10Copyright 2011 Severalnines AB Control your database infrastructureHardware for Data Nodes• 8 cores or more– Fast CPU and memory bus is important• As much RAM as you need– Memory tables and indexes for DISK DATA tables must fit in RAM• Disk Subsystem:– SATA2 is the absolute minimum (7200RPM), but not really suitable forproduction– Better options are:• SAS• SSD• AWS IOPS preferably– RAID 1+0 – requires 4 disks• Disk Storage Capacity– 10xDataMemory (for REDO LOG and LCP)• If you use Disk data tables– One disk for LCP– One disk for Tablespace (SSD could be an option)– One disk for UNDO/ REDO
11Copyright 2011 Severalnines AB Control your database infrastructureHardware for API Nodes• 8 cores or more– Fast CPU and memory bus is important• Disks– Replication servers:• Disk space must be dimensioned to store binary logs/relay logs• 5MB/s written into NDB binary logs will grow with 5MB/s– Disk is not important for the API Nodes• API nodes do not save any state information to disk (exceptsmall meta data like .frm files)
12Copyright 2011 Severalnines AB Control your database infrastructureNetwork• Network interconnect is important– Ethernet• 1Gig-E is most common• 10Gig-E is coming– Infiniband• IBOIP• Lower latency than Ethernet• Load-balancing– Hardware: F5, Extreme Summit, Cisco– Software: HAProxy, LVS
13Copyright 2011 Severalnines AB Control your database infrastructureStorage Calculations• Two things to consider– Disk space– Memory consumption
14Copyright 2011 Severalnines AB Control your database infrastructureDisk Space• One data node needs– 3xDM for LCP (3x for Headroom, 2x is on the limit)– 4-6xDM for Redo Log• 4x – read mostly applications• 6x – write intensive applications– Tablespace• Depends on how much data you plan to store on disk• Storage needed per table per node:2 x( #records x size_of_non_indexed_cols + 40B) x NoOfReplicas /#nodesNote: 40B is the record overhead– Store one or more backups• 1 x DM for each backup• This sums to >8x disk space than DataMemory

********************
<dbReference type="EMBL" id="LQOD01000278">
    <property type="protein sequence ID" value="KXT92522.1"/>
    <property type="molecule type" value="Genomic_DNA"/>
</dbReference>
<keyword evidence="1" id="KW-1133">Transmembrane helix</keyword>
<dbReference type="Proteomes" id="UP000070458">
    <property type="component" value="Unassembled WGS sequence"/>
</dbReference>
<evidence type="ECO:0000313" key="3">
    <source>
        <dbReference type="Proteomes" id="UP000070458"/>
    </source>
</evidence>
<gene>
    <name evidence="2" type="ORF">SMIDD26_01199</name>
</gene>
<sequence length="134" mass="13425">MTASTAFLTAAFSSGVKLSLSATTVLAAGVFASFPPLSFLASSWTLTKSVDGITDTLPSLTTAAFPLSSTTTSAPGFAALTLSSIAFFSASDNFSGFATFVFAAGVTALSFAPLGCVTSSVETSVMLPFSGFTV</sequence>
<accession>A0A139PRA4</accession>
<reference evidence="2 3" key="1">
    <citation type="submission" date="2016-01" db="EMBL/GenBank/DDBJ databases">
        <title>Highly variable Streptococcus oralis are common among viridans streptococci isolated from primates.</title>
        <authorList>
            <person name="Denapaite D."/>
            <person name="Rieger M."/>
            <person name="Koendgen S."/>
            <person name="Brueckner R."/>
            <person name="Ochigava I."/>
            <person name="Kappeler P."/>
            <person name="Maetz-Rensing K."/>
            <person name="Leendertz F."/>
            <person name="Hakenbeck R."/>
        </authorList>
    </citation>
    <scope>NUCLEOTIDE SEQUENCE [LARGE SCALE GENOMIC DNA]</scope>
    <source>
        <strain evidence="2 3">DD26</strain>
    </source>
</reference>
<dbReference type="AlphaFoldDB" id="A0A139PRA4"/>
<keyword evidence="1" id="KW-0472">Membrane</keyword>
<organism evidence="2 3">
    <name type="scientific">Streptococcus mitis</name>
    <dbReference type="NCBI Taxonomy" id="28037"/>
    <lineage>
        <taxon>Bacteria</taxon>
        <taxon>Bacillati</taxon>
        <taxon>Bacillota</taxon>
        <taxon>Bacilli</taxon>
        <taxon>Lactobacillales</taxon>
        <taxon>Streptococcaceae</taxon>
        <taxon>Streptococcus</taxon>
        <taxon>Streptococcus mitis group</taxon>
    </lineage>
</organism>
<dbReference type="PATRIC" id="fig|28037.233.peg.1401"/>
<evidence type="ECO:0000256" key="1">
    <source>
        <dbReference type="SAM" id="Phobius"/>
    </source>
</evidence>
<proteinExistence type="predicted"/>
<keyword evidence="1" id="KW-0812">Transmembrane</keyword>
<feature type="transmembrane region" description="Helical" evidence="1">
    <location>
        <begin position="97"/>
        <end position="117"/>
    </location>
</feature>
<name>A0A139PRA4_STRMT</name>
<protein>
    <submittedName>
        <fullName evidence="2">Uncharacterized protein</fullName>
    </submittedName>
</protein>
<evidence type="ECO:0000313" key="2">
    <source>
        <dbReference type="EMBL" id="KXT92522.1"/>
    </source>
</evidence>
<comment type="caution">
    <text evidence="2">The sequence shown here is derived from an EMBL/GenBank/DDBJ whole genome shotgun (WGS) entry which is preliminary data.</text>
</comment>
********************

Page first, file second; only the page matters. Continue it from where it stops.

15Copyright 2011 Severalnines AB Control your database infrastructureDataMemory and IndexMemory• IndexMemory = 20B xsum_for_all_records• DataMemory / per table = 40B + avg_record_size• Per node:– DataMemory=SUM(DataMemory/table) x NO_OF_NODES /NO_OF_REPLICAS– IndexMemory=IndexMemoryx NO_OF_NODES /NO_OF_REPLICAS• Easy way:– www.severalnines.com/sizer• Provision a data model in clusterRun: ./sizer –aImport the csv data into the excel template.
16Copyright 2011 Severalnines AB Control your database infrastructureDisk Data tables• Not everything has to stay in RAM.– Log data, archives etc not frequently accessed can be storedin DISK DATA tables:http://johanandersson.blogspot.se/2012/04/mysql-cluster-disk-data-config.html– Indexedcolumnswillalwaysstay in RAM for DISK DATAtables.– Disk data access is notfast, butSSDshelps a lot.– Disk Data tablespacecanbeincreasedovertimeonline.
17Copyright 2011 Severalnines AB Control your database infrastructurePerformance Planning• Transaction capacity planning requires benchmarking– Throughput and Response times requirements affects thenumber of nodes, both data nodes and mysql servers.• Benchmark the common use cases– Severalnines Bencher allows to drive a high load and testindividual queries.– Jmeteretc can be used to drive web load– Try to simulate expected peak traffic.• Can the cluster handle the load? If not add resourcesonline where needed.
18Copyright 2011 Severalnines AB Control your database infrastructureComing next in Installment 10:Troubleshooting MySQL Cluster
19Copyright 2011 Severalnines AB Control your database infrastructureWe hope these training slides areuseful to you!Please visit our website to view thenext section of this training.For any questions, comments or feedback,please contact us at:firstname.lastname@example.orgThank you!